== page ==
It’s as close as I wanted to get to the Summer Solstice. You know that I’m not a fan of the peak of the male energy spectrum, yet it must be recognised. So, I have made arrangements with the wonderful meditator John David Kirby and the delightfully deep Deborah Delglyn, Shaman Priestess of South Manchester. We are heading for Brimham Rocks in North Yorkshire. It’s only when you travel there that you realise how big Yorkshire is. Even though we set off in the early morning we don’t arrive until lunch time.
As we arrive a crow swoops the car. I take this as a sign of You-Know-Who being around. He’s bound to be. It was his favourite time of the year. He was certainly on my mind.
We quickly find a convenient parking spot away from the maddening crowds. I recognised a need for a place of cleansing, and so I cast around the landscape to ‘feel’ for a convenient and suitable place. I see a circle of cotton flowers and the symbolism of the pure whiteness is too rich to ignore. In the distance, on the skyline, I see a range of white globes. When I inquire about them John responds “Menwith Hill“. He seems to be aware of their purpose, but I don’t know of them yet.
I take off my shoes and socks, and I walk into the circle in bare feet. The heather twigs and assorted stones make the journey a seemingly dangerous one, yet I am walking with awareness – each step taking me further into communion with the land. Nothing untoward befalls me, and I reach the centre without any incidents.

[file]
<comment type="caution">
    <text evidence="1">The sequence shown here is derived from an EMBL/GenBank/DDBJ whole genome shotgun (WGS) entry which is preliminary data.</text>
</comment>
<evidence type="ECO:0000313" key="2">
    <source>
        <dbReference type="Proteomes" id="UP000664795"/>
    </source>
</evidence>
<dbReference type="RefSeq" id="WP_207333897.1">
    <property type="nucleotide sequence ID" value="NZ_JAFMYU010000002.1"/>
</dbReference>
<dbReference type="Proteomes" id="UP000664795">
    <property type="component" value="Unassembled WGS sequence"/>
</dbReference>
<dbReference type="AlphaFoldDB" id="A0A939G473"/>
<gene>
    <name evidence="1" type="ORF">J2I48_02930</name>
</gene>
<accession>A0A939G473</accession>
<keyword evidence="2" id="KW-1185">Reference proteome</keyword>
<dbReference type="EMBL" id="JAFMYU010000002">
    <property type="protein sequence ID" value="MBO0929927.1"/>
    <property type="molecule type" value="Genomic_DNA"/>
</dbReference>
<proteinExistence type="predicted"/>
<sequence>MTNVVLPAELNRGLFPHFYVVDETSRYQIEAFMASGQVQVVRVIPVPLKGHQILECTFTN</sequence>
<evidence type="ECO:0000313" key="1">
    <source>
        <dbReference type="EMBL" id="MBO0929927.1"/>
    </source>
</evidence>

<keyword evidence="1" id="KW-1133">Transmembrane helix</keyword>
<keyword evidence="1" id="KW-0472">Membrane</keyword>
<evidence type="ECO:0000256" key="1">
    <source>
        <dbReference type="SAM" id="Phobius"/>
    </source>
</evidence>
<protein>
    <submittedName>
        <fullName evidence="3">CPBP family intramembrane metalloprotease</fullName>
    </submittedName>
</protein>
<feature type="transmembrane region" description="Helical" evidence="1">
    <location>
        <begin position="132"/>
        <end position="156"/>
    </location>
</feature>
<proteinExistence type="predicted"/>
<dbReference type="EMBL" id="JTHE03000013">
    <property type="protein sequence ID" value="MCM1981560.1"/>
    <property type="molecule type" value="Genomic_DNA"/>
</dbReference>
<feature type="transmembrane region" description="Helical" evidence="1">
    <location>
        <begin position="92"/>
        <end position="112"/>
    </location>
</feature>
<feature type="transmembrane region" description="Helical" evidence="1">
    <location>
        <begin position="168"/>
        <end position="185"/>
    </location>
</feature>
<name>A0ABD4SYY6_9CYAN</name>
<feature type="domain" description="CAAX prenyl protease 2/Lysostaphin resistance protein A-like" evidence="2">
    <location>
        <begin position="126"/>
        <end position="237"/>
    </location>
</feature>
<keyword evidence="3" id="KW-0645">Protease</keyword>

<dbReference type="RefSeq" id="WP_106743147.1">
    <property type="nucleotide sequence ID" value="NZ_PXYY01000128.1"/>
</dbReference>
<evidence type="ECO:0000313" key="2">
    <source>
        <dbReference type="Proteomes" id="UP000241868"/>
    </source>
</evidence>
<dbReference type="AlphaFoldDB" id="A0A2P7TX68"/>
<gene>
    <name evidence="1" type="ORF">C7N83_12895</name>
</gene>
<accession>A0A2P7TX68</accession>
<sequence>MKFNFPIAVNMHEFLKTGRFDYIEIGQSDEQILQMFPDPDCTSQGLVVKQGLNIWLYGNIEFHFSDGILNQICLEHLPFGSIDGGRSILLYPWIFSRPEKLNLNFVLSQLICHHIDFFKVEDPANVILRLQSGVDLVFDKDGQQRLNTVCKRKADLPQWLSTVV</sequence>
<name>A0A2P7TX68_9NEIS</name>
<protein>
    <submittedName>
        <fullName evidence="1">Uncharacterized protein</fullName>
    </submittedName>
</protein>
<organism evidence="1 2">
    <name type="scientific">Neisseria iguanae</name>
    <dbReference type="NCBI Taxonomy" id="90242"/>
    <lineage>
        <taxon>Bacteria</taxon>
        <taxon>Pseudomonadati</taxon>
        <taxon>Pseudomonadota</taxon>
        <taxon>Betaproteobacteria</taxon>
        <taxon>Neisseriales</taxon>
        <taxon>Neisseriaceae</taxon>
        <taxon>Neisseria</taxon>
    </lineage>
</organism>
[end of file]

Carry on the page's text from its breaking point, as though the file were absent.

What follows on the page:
Sitting in the circle of cotton I begin a meditation. I am soon connected with the land around, but feel there is something which needs to be done. I ask and am told that I must put up protection against the distant communication monitoring globes on Menwith Hill which line the skyline many miles away, yet still too close for comfort. The shield goes up to protect the rocks area while we all work.
As I finish and find a return path I meet up with the other two, asking for their experiences. Debra describes a feeling of the cotton being a metaphor for slavery. She says that we are often modern slaves to Time. Time – the working hours – these are modern forms of keeping us all slaves to the wage and to the clock. The idea was given to me to burn the cotton to be free, and so I pick some for an appropriate time when I will need such freedom. Is this like burning your bra, I wonder?
We walk through a birch sapling doorway to get down to the main rocks. Once there we get up onto a rock pedestal each, and there I ask if I have finished the previous quest to be more intuitive. The answer comes from a complaining child below, “No! No! No!” Oh. Then I will have to continue to work on this aspect. This year is a difficult year to complete anything magickal, I have noticed.
We follow whichever path seems right, making our way up the slight hill and towards the distant rocky outcrops whose heads are visible above the lime green treeline. Occasionally we are inclined to stop and notice certain spots – a rocky overhang, a dry patch of earth amid the heather, a place where animal bones are left on show. Each spot has an energy that we all feel and can each tap into in our own ways when we feel the need. Today I am with experienced energy workers, and it shows. There is a silent mutual respect for our similarities and differences.